Being somewhat sentimental, The MCAU staff decided to stay for the show featuring good friends Casey Kelly and Leslie Ellis. They were joined in the round by Alex Call and CJ Watson.
Casey Kelly was the perfect host (and storyteller), performing classics such as "You Can't Get There from Here", "Soon" (recorded by Tanya Tucker), the lovely " That Road Not Taken", and the George Strait standard "The Cowboy Rides Away". There's a reason why so many songwriters want to work with him. He is simply one of the best lyricists on the planet, and his melodies and bridges are unforgettable.
One has to wonder why Leslie Ellis hasn't landed a major record deal. She is one of the best pop/country singers in town, showing tremendous power, range and passion. She presented beautiful songs co-written with songwriters such as Robin Ruddy and CJ Watson. The audience was deeply moved to performances of "You Don't Say That Anymore", "All Over" (she stood up to sing this soaring jazz/pop ballad), "That's What Crazy Is", and "Cast Away", a song inspired by the Tom Hanks movie. A highlight of the evening was her duet of Casey's "I Feel Sorry for Anyone Who Isn't Me Tonight" (made famous by Kenny Rogers and Dottie West).
Former San Franciscan Alex Call added a touch of pop/rock with "Power of Love" (recorded by Huey Lewis & The News for the "Back to the Future" movie series), "Time Machine" (a story song inspired by his 9-year-old son's baseball glove), and "Perfect World" (another Huey Lewis hit). The crowd happily sang along to his pop classic, "867-5309/Jenny" (He got the idea for the song while sitting under a plum tree).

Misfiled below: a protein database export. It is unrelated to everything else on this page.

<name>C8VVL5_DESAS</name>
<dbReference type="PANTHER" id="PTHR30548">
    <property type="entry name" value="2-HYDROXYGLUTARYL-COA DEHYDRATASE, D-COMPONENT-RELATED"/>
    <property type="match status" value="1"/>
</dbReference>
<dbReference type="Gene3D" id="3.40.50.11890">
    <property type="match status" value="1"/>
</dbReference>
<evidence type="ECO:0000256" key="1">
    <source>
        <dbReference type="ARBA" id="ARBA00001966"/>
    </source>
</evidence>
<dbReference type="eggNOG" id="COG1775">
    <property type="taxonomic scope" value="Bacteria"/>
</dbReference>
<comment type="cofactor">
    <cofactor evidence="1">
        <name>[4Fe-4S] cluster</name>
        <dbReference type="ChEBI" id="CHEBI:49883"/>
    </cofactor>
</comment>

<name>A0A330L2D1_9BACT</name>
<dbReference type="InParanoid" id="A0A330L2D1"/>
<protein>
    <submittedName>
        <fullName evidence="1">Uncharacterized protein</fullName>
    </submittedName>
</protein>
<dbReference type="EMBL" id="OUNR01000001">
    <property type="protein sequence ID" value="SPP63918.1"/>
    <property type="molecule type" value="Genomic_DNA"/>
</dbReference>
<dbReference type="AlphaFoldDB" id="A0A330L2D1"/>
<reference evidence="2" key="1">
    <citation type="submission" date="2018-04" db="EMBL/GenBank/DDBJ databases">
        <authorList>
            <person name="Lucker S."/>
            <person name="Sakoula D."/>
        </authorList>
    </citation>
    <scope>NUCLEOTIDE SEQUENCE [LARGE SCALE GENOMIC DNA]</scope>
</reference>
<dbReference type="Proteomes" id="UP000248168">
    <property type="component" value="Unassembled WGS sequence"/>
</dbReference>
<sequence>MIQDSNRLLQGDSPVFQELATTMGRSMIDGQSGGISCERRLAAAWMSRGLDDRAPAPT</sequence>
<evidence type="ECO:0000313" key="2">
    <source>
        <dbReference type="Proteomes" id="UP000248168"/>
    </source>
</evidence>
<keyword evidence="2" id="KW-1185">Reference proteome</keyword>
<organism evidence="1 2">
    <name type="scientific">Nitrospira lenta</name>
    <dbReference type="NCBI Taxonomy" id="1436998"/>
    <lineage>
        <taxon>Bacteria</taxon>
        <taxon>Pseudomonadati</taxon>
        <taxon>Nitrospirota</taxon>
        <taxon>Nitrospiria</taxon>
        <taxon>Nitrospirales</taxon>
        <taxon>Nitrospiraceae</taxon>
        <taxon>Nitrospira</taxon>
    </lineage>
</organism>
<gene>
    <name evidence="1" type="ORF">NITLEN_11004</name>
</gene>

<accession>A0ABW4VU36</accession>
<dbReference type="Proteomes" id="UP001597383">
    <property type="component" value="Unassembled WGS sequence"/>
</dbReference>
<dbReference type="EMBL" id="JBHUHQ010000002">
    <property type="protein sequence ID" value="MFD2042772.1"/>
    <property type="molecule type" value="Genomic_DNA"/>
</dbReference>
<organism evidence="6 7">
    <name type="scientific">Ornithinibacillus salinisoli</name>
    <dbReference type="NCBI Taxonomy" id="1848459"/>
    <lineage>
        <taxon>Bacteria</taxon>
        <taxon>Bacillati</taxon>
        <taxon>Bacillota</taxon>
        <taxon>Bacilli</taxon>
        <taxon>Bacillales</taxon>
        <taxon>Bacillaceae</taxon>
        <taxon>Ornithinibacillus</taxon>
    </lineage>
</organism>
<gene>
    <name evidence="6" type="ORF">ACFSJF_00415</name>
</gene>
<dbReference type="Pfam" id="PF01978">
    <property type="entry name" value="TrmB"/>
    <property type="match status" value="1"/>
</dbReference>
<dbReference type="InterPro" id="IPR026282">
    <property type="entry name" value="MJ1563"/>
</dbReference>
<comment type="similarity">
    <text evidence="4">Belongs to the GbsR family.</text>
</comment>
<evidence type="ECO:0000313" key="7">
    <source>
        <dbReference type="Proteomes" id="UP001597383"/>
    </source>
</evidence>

CJ Watson was an absolute delight, displaying his lyrical and musical genius (and bluesy vocal chops) with every song. He performed songs covering the blues, jazz and swing genres, including " More to Love" (a song he wrote for the Miss Plus-Size Pageant), the hilarious "Coupe-de-Ville" (reflecting on his living-in-a-car days), "My Dog Jesus" (one of the most creative gospel songs we've heard), and "The Day My Baby Went to Hell". He added clever guitar picking throughout the evening.
When the show ended, it dawned on everyone that the 20th anniversary of "Tin Pan South" was over. We were worn out, but we still wanted the festival to go on. Some of us hung out for a while to take pictures and watch Casey, Alex and CJ sign their new books on songwriting. As we walked to our cars on West End, a couple from Kansas told us how special the festival was. "We drive down for this every year," the husband said. "It's the highlight of our year." We came away from the 10 shows we attended feeling the same way.
-- Chuck Whiting, MCAU Editor
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"Tin Pan South" Schedule: http://www.tinpansouth.com/schedule2012.html
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Photos (pictured left to right)
1. Alex Call Signs His New Book
2. Alex Call
3. Amanda and Kim Williams
4. Amanda Williams
5. Amanda Williams
6. Casey Kelly
7. Casey Kelly
8. Casey Kelly and Leslie Ellis
9. Casey Kelly Signs His New Book
10. Casey Kelly
11. CJ Watson
12. David Lauver, Amanda Williams and Kim Williams